Recently my husband and I celebrated our wedding anniversary, spending the day at the Vizcaya Museum and Gardens, originally a palatial Miami home built in 1916 by industrialist John Deering. It was lovely to walk the immense grounds, admire the European art, relax in the gardens, pretend that we were Deering’s guests in 1920 and would soon go in to have a gin and tonic. That illusion was ruptured when I went into the restroom and found a huge sign on the wall, a sign aimed at victims of rape and sexual abuse. The poster contained at least ten phone numbers where the suicidal and the desperate could get help. It’s a reminder of the army of faceless and nameless servants that were required to make this mansion happen, not to mention the wage slaves toiling to provide the cash outlay in Deering’s factories up north.
This is Ana Lydia Vega’s territory, the space between the romanticized and the sordid, the power monger and the underclass keeping him in command, the colonialist and the enslaved. She is the poet of the gender wars between the master and his wife, his mistress, and the mammy that cares for his child.
Vega lives in this space herself. She was born in 1946 in Santurce, Puerto Rico. Her mother was a schoolteacher and her best childhood friend was French, influencing Vega to pursue her university degrees (including a Ph.D.) at the University of Provence. She taught French literature and Caribbean studies at the University of Puerto Rico, Rio Piedras, retiring when she became successful as an author. In Puerto Rico she has been awarded the Premio Casa de las Américas (1981) and the Premio Juan Rulfo (1982).
How is it possible that a writer so well known in Puerto Rico is almost unknown in the United States? She is, after all, an American citizen, and therefore, an American writer. She wrote her first eighteen novels in English—novels that she considers unworthy of seeing the light of day.
Vega’s fiction is as complex and contradictory as Puerto Rico itself. Puerto Rico is an archipelago that until 1898 was a colony of Spain. African slaves were shipped over to work in the sugarcane plantations, and weren’t freed until 1873; even then slaves were required to work for their masters for three more years. Puerto Rico became a U.S possession in 1898 and Puerto Ricans were granted U.S. citizenship in 1917, meaning they could be conscripted into the U.S. military forces but not necessarily vote for the U.S. President or even their own governor. A constitution was ratified in 1952, making Puerto Rico a commonwealth. This move weakened the movements for independence as well as the case for statehood—according to a 2012 referendum, the will of the majority of Puerto Ricans lacking political autonomy must now await the good graces of Congress.
The only way to survive such a political situation is with humor, and Ana Lydia Vega’s most impressive stories use parody and satire to deliver knockout punches. Her humor can be found in the form of contemporary and sci-fi narratives, ghost stories, and literary homages to Charlotte Brönte. Sadly, few of her works have been translated into English and her catalog, whether in English or Spanish, is now out of print.
Translation for her first collection of short stories, Virgenes y Mártires (a collection of thirteen short stories, six of them by Carmen Lugo Filippi and one co-authored by Vega and Filippi), may be impossible. It is written in a combination of Spanish and English that, for Vega, represents not just Puerto Rico’s enforced bilingualism, but the resistance—even by those living in Puerto Rican ghettos in New York—to English. The title of one story, “Pollito Chicken,” harkens back to a song Puerto Rican children learn in school: “Pollito chicken/ Gallina hen/ Lápiz pencil/ Y pluma pen/ Maestra teacher . . .” The story is about a young Puerto Rican woman living in New York who goes to Puerto Rico on vacation, seduced by the American advertising that represents the island as a place of sensual idylls, even though she grew up there and knows better. A typical passage shows Susie poolside, ignoring someone hitting on her in order to read a bestseller about a woman being subjected to sexual voodoo rites:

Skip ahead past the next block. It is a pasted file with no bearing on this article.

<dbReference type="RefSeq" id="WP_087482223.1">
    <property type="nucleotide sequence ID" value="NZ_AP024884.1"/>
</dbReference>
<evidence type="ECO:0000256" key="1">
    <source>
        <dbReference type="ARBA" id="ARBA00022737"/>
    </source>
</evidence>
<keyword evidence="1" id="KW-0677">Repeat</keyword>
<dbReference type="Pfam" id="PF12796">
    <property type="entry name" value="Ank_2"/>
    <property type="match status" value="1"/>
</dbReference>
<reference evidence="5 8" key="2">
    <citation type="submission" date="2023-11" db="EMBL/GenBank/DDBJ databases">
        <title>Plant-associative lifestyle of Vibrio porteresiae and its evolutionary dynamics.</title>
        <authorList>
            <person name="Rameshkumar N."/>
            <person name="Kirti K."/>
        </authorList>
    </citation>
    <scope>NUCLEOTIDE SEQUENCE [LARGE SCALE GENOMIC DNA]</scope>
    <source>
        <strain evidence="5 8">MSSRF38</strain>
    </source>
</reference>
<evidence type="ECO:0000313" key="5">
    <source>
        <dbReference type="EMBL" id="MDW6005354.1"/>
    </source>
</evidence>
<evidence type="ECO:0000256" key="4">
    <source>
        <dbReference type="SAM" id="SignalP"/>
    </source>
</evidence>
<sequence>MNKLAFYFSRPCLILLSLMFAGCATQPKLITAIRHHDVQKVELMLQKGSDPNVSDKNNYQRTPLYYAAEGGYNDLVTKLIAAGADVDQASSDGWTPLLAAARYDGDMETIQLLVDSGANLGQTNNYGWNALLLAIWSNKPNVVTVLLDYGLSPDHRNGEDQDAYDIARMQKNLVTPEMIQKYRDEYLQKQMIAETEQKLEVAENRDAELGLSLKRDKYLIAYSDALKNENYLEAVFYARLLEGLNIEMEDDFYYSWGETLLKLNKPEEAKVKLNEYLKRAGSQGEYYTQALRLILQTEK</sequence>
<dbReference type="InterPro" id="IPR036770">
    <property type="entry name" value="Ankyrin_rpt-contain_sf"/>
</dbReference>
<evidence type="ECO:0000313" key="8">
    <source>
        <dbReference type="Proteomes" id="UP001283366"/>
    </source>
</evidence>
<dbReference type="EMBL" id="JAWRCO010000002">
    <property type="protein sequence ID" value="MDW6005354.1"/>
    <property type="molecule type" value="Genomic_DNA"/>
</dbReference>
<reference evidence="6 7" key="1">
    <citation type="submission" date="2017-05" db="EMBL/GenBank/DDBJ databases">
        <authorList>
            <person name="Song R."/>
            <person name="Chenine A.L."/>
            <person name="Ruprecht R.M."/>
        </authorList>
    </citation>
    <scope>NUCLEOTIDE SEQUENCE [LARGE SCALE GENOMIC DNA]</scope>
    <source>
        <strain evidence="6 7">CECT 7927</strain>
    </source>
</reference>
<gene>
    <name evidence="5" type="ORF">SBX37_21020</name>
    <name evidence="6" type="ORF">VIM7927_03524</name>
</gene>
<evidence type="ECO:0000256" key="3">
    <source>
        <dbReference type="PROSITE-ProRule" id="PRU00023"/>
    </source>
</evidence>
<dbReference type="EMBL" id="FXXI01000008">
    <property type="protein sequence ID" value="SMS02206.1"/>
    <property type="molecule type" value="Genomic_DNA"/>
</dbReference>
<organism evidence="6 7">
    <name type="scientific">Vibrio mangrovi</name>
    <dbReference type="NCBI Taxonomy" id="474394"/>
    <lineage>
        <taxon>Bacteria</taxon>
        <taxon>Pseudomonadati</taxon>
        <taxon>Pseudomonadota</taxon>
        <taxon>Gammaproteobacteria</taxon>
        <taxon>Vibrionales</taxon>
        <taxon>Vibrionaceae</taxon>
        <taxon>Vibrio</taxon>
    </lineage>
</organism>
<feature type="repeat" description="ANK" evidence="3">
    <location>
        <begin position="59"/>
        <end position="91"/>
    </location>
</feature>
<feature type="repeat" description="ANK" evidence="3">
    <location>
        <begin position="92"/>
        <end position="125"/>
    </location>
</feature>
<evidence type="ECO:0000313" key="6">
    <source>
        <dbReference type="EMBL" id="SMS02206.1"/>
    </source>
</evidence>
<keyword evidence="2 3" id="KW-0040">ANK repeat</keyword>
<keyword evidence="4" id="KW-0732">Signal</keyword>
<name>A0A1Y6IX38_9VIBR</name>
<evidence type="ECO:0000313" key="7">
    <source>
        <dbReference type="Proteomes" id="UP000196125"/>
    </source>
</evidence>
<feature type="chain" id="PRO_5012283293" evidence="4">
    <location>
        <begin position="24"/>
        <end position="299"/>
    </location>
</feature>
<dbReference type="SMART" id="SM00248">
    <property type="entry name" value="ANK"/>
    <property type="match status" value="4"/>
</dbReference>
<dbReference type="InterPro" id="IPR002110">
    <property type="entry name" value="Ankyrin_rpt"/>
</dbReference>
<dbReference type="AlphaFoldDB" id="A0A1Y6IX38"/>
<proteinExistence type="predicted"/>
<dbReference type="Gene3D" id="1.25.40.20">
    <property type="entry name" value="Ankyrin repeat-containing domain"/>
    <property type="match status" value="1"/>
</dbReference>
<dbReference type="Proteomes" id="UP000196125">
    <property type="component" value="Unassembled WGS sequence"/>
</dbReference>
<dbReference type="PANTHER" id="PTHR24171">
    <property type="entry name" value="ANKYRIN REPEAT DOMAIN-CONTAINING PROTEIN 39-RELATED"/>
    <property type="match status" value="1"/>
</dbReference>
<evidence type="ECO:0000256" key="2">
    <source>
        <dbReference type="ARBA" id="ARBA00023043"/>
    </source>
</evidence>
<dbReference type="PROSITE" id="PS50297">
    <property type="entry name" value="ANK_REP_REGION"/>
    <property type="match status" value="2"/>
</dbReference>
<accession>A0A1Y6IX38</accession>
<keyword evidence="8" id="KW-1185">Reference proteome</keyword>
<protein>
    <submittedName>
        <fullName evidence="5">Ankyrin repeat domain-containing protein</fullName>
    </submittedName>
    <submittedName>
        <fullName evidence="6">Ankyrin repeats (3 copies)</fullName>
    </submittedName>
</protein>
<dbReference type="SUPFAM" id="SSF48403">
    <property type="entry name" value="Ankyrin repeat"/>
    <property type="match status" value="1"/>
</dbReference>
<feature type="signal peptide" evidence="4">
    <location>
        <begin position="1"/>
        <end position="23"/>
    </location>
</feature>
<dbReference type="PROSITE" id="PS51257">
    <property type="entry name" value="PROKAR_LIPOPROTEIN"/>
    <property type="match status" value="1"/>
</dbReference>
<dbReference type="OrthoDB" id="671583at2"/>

“. . . abrió el bestseller de turno en la página exacta en que el negro haitiano hipnotizaba a su víctima Blanca para efectuar unos primitive Voodoo rites sobre su naked body. Tres piñas coladas later y post violación de la protagonista del best-seller . . .”
This first collection of stories explores some of the themes that will recur in Vega’s work: the space (or lack of it) for female agency in the machista Puerto Rican culture, itself in thrall to U.S. colonialism. Her next book, published in 1982, was Encancaranublado y otros cuentos de naufragio (my translation: Socked in by Fog and Other Stories of Shipwreck). As with the rest of her catalog, in English or Spanish, this collection is out of print and difficult to find, despite being one of Vega’s most famous works and winning First Prize in the Casa de las Américas. Fernando Valerio-Holguín writes that Vega uses the “postcolonial encounter to reflect on the cultural identities of the Caribbean” when “Cuban, Haitian and Dominican balseros (boat people) reach the shores of the United States or are intercepted at sea, [and] have their first encounters with the North American Coast Guard or immigration officials. “
So rare is Vega’s writing that it was impossible to locate a copy of Vega’s third book, Pasión de historias y otras historias de pasión (1987), even though it won the Juan Rulfo International Prize in 1984. Also unobtainable was the 1988 collection of her essays, El Tramo Ancla, originally published as newspaper columns.
Though locating Vega’s work is difficult, the resulting finds shed light on her continued exploration of theme. Her children’s book, Celita y el Mangle Zapatero, in which Celita, a little Puerto Rican girl from New York who is spending the summer with her grandfather in Puerto Rico, hears the story of the slave boy Pablo, who escapes from his plantation only to be cut in half by a plantation foreman’s machete. The god Ogun has pity on him and turns him into a walking mangrove tree, so that with other mangroves he can continue his dreamed-of journey across the ocean and eventually back to Africa.